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U.S. Water Insecurity Heightens as Droughts Worsen

  • Less than eight months after Hurricane Harvey pelted the Texas Gulf Coast with torrential rainfall, drought has returned to Texas and other parts of the West, Southwest and Southeast, again forcing state governments to reckon with how to keep the water flowing.

    Nearly a third of the continental U.S. is in drought, more than three times the coverage of a year ago. And the spectre of a drought-ridden summer has focused renewed urgency on conservation efforts, some of which would fundamentally alter Americans’ behaviour in how they use water.

    Years of studies by government and environmental groups have warned that future demand for water is threatening to outstrip availability unless policymakers take steps to reverse those trends. "More and more cities around the world are running into limits on how much water they have available to meet their needs," said Peter Gleick, co-founder of the Pacific Institute.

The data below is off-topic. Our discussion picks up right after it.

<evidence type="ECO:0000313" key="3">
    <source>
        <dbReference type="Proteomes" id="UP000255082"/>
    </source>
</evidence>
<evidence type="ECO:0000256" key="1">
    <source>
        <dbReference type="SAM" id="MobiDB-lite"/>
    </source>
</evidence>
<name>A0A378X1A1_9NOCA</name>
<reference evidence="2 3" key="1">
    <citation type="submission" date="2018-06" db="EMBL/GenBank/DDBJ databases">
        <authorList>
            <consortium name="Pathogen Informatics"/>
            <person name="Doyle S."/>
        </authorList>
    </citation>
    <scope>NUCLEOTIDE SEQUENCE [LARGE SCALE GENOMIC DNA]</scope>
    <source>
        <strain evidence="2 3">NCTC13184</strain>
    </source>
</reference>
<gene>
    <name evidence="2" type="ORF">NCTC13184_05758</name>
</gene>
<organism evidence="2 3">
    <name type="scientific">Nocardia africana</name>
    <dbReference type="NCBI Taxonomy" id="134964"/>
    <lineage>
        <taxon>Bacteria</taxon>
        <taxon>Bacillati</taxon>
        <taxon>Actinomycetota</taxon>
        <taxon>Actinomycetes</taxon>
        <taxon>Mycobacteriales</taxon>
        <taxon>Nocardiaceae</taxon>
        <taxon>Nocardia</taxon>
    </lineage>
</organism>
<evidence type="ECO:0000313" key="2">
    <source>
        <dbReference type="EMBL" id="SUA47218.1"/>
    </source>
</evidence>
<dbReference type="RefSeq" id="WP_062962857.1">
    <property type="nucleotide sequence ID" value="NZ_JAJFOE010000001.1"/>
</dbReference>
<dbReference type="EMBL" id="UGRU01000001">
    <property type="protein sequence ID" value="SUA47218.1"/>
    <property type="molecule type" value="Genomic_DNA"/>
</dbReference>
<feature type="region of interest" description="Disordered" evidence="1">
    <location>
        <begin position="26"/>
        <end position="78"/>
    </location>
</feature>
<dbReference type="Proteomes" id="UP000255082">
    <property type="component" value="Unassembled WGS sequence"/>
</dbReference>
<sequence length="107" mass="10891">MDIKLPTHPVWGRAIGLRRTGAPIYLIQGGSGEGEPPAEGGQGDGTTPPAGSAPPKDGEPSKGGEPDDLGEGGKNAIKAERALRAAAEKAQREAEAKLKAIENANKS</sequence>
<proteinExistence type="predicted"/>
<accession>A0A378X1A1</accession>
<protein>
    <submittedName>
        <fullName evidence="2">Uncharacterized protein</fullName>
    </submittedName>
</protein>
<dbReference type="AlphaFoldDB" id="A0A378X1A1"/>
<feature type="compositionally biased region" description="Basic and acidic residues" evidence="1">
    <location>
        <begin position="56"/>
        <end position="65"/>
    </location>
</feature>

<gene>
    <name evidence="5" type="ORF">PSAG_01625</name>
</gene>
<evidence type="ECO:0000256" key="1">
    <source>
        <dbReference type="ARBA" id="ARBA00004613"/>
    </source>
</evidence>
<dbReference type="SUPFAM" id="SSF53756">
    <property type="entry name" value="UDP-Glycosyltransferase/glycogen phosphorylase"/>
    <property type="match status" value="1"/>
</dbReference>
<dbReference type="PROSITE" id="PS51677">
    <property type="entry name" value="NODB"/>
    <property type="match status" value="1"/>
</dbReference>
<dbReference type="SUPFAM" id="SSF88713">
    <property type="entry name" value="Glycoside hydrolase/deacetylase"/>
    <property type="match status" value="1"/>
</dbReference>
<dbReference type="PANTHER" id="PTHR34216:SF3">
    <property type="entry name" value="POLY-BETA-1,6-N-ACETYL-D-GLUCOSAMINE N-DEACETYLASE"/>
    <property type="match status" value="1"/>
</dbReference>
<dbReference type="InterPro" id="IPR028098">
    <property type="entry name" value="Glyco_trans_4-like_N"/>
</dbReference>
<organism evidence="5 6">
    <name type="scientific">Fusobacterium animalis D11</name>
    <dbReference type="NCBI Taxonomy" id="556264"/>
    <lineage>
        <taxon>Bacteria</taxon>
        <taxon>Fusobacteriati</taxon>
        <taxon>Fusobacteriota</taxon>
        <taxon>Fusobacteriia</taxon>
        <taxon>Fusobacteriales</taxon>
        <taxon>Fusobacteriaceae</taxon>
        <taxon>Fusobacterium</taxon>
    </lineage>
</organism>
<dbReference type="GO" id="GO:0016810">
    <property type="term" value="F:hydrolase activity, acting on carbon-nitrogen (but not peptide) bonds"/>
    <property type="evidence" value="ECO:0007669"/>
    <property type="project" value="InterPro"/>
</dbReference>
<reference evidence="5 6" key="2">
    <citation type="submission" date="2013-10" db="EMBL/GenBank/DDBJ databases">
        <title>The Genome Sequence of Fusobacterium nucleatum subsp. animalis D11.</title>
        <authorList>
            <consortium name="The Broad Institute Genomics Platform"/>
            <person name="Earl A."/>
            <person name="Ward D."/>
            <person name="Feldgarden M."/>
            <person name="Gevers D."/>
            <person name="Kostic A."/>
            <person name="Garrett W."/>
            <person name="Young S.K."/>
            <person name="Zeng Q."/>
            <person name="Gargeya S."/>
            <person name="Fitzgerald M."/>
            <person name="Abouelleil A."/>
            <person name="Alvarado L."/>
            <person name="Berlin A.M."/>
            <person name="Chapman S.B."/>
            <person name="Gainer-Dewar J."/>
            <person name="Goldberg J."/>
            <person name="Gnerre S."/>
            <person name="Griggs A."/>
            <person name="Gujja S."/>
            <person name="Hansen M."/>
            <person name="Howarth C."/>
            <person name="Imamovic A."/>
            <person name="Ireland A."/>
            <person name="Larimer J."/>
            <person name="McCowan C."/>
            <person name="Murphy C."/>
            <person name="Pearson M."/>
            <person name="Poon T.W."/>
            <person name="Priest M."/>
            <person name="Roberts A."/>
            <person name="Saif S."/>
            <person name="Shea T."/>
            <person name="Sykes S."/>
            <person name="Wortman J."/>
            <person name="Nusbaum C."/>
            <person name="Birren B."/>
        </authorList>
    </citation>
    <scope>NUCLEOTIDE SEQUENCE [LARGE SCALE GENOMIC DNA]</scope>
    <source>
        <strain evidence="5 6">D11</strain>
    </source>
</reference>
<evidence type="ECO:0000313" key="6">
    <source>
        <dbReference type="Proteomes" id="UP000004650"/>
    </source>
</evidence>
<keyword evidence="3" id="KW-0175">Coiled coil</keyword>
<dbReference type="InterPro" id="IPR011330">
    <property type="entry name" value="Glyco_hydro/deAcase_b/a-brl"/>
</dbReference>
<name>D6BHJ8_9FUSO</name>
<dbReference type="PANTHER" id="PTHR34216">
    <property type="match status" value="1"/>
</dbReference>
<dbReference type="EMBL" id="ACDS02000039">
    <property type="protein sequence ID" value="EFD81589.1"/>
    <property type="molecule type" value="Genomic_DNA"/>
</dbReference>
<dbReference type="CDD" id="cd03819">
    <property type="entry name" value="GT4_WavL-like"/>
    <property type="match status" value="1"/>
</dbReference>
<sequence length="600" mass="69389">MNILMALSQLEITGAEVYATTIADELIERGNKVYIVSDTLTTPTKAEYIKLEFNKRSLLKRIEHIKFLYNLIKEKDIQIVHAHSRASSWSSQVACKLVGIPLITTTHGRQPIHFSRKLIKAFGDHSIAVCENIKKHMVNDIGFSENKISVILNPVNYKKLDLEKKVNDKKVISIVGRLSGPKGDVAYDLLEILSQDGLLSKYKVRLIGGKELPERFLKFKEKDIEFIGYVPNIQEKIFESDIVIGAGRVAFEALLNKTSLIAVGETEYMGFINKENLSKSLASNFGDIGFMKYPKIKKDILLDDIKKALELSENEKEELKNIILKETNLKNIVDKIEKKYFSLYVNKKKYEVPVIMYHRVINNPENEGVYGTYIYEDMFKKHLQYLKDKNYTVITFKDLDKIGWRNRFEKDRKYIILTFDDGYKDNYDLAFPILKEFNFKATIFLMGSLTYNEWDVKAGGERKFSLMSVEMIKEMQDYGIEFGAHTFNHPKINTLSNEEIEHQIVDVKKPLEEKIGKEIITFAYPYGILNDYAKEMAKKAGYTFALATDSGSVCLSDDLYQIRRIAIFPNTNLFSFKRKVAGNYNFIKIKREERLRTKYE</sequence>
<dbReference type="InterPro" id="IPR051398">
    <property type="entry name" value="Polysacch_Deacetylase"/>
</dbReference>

Burgeoning population growth and a decadeslong decline in groundwater resources - which supply half of the nation’s residents and nearly all of its rural population - is adding to the U.S. water insecurity, the U.S. Geological Survey said. "Basically, we are pumping groundwater faster than it recharges," said Breton Bruce, a scientist with USGS in Denver.

    Most of the states on the front lines have spent decades shoring up their defenses, operating on a proven regimen that the next drought is lurking not far in the future. But the search for effective water policy also has been fraught with conflict, often displaying the competing interests of agriculture, property owners, big cities, small communities, energy developers, conservationists and environmentalists and a host of others. Solutions never come easy.

    "Water is fundamental to all the interests," said Luke Metzger, executive director of Environment Texas, "and, at times of scarcity, it can be a feeding frenzy, where all the interests are competing for a finite supply."